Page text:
Germany gives proudly queer MP crucial government role defending LGBT+ rights and fighting hate

Germany has appointed Sven Lehmann its first-ever commissioner for the acceptance of sexual and gender diversity.

Green Party politician, Sven Lehmann, will be overseeing a national LGBT+ strategy in his new position, which he took up on Wednesday (5 January).

Lehmann has been a member of the Bundestag, the German parliament, since 2017. Alongside fellow lawmaker, Ulle Schauws, he spent three years from 2018 as spokesperson for queer policy and social policy within the Greens.

Accepting his appointment, he asserted that “everyone should be able to live freely, safely, and with equal rights”. He also stated that the country “need[s] a broad strategy to combat hatred directed at groups — which explicitly includes ‘queerphobia’.”

As federal government commissioner for the acceptance of sexual and gender diversity, the role’s official title,  Lehmann will work with different government ministries on policy projects which affect the LGBT+ community, as well as leading on the government’s National Action Plan for Sexual and Gender Diversity.

During the announcement of his appointment, Lehmann stated that the protection of all people, regardless of gender or sexuality, “must be ensured” according to the German constitution.

The country’s current government, only a month-old, is currently made up of a coalition between the centre-left Social Democrats (SPD), the Greens and the neo-liberal Free Democrats (FDP). Their action plan for inclusion and diversity was included within the coalition deal on the basis that “Germany should become a pioneer in the fight against discrimination”.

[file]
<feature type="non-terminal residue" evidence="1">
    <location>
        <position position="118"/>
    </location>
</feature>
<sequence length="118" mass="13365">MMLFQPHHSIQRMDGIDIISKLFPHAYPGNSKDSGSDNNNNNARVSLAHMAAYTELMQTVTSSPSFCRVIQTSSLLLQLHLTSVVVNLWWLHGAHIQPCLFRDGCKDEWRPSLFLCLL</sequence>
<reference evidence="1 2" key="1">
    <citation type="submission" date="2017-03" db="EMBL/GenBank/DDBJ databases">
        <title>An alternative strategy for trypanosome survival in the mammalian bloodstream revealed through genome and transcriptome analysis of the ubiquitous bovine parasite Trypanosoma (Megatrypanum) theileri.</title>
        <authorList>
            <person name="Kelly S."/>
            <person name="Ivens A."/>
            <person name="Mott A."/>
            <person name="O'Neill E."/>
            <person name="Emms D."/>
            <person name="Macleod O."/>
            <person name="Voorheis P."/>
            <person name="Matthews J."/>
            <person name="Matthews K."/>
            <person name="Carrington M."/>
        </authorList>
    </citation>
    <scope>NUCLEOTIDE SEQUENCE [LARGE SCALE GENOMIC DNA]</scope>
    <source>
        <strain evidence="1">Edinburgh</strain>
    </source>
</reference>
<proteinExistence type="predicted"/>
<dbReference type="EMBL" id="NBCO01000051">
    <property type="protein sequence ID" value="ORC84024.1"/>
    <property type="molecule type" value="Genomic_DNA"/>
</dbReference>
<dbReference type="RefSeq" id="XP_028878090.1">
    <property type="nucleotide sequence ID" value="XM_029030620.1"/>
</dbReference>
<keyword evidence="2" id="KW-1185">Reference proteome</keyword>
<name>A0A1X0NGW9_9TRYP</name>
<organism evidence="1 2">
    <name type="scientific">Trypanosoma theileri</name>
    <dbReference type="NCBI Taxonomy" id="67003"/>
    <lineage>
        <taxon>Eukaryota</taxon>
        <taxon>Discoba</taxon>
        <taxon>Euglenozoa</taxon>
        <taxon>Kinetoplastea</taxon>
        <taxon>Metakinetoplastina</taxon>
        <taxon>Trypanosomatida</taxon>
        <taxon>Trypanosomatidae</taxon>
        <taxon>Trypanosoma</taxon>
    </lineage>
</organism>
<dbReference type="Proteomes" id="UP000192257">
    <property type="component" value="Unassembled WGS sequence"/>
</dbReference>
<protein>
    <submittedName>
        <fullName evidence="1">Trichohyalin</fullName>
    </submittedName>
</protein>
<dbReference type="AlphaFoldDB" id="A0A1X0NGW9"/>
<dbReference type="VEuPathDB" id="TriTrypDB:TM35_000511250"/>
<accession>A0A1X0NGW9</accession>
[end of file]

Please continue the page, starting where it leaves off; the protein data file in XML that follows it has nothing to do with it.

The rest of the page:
The new government’s plan includes extensive reforms for laws regarding trans people, ensuring that they can determine their own gender, as well as ensuring that statutory health insurance would cover all costs of medical care related to transition. 

As things currently stand, trans people are expected to go to court to have their legal gender amended. A spousal veto is also allowed, after which the trans person must wait three years before applying again to change their legal gender. They must also be evaluated by medical experts, and have lived as an openly trans person for at least three years.